Ian Hamilton has been a journalist, a senior executive with the federal government, a diplomat, and a businessman with international links. He has written for several magazines and newspapers in Canada and the US.
Mark Hardie began writing full time after completely losing his eyesight in 2002. He has completed a creative writing course and an advanced creative writing course at the Open University, both with distinction.
Tessa Harris, born in Lincolnshire, holds a history degree from Oxford University. After four years of working with local newspapers, she set her sights on women's magazines. She is regularly heard on local BBC radio and over the years has interviewed such people as Margaret Thatcher, Jeffrey Archer, Anthony Hopkins, Susan Hampshire, Alan Titchmarsh, Jackie Stewart, Boris Johnson, and Uri Geller. She lives in Berkshire with her husband and their two children.
Cynthia Harrod-Eagles is the author of the hugely popular Morland Dynasty novels, which have captivated and enthralled readers for decades. She is also the author of the contemporary Bill Slider Mystery series, as well as her new series, War at Home, which is an epic family drama set against the backdrop of World War I. Cynthia's passions are music, wine, horses, architecture and the English countryside.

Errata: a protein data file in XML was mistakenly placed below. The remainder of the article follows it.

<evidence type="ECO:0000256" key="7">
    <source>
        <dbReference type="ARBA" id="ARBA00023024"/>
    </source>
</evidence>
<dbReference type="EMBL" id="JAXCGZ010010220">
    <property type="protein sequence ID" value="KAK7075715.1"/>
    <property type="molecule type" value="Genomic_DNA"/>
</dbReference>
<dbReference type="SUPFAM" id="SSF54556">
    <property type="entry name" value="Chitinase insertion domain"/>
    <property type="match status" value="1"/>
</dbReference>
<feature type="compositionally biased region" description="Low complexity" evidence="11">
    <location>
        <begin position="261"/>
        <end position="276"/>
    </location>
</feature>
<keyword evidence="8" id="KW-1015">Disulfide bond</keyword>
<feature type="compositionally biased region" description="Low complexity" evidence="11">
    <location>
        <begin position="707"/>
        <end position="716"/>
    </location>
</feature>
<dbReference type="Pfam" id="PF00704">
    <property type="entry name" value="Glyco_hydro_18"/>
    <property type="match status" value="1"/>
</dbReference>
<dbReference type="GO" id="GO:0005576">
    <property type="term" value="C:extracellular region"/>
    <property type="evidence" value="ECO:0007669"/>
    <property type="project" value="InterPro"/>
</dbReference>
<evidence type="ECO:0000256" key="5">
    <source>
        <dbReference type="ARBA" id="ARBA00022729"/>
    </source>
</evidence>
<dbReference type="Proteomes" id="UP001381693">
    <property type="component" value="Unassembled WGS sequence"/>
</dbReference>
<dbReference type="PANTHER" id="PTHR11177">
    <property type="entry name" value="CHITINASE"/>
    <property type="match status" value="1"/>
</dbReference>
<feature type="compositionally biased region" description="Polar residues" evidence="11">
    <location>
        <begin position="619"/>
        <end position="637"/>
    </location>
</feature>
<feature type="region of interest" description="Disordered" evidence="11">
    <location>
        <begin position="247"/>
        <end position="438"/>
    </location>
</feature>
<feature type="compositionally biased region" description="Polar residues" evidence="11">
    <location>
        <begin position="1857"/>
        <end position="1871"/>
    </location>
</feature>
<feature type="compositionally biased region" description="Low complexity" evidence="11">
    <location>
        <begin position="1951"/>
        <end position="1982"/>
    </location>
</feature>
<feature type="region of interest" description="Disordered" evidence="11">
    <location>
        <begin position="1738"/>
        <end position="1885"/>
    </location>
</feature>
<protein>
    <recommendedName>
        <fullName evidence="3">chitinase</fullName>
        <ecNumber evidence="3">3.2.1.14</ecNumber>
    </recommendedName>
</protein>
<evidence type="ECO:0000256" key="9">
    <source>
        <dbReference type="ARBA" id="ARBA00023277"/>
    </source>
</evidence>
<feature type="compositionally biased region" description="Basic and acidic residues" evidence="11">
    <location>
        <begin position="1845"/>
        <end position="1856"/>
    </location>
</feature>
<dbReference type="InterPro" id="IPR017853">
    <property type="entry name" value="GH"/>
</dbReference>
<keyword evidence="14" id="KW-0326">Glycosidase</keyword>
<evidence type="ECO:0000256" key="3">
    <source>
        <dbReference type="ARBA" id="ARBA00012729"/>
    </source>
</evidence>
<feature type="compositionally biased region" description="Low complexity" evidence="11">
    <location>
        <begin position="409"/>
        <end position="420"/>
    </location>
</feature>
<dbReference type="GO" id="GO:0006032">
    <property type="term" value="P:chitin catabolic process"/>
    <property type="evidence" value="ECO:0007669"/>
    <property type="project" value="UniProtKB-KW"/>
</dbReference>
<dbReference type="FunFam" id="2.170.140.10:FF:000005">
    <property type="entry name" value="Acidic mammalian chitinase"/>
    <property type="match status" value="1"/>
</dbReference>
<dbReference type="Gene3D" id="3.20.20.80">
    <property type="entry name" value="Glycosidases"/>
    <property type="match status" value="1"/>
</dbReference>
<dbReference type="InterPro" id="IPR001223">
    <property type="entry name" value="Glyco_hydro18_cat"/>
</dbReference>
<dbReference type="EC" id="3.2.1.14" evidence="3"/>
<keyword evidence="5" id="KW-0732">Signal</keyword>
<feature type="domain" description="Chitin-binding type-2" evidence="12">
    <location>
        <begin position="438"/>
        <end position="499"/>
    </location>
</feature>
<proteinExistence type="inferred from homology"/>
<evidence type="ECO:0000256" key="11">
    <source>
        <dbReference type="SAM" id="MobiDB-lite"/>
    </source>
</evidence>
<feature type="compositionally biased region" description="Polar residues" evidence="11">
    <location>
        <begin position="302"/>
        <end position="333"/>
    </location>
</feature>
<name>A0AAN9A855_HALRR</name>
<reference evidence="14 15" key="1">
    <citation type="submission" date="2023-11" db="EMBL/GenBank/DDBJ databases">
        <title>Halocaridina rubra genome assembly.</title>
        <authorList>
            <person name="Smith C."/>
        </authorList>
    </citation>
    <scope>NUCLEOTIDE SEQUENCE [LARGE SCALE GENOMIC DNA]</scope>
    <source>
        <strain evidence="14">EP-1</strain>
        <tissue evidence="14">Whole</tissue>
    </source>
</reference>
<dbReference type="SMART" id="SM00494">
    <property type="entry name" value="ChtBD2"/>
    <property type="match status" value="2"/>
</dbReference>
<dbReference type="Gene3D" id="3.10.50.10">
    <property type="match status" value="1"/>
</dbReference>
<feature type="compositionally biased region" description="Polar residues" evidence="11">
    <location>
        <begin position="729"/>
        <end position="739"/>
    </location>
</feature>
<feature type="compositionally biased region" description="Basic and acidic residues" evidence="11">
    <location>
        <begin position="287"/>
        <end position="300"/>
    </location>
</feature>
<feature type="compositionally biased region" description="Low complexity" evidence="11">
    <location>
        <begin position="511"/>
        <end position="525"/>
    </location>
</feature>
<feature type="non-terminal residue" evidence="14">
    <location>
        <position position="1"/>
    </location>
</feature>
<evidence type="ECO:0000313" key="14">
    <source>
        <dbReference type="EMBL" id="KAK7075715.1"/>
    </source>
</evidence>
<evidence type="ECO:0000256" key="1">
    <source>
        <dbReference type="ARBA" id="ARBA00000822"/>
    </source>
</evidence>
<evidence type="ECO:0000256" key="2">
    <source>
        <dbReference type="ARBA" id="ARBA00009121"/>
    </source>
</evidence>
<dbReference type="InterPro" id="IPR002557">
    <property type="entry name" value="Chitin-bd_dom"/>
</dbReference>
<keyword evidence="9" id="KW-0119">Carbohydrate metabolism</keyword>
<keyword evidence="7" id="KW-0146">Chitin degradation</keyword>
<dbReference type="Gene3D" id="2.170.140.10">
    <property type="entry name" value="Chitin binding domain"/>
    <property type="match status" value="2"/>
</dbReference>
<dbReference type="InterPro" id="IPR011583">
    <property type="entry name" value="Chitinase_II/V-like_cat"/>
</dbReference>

Melissa Hartwig is a Certified Sports Nutritionist who specializes in helping people change their relationship with food and create life-long, healthy habits. She is the New York Times bestselling co-author of It Starts With Food and The Whole30 and has been featured by the Today Show, Dr. Oz, the Wall Street Journal, Outside, and SELF. Melissa has presented more than 150 health and nutrition seminars worldwide and shares resources with, writes articles for, and provides support to more than 2 million people a month through the Whole30 website and social media feeds.
Graham Harvey is a Bangor Agricultural graduate who has been a regular contributor to Private Eye, New Scientist, Country Life and has written over 500 episodes of The Archers. He is connected with the SEER Centre (Sustainable Ecological Earth Regeneration), a charity committed to soil re-mineralization, whose patron is David Bellamy.Current Affairs/Health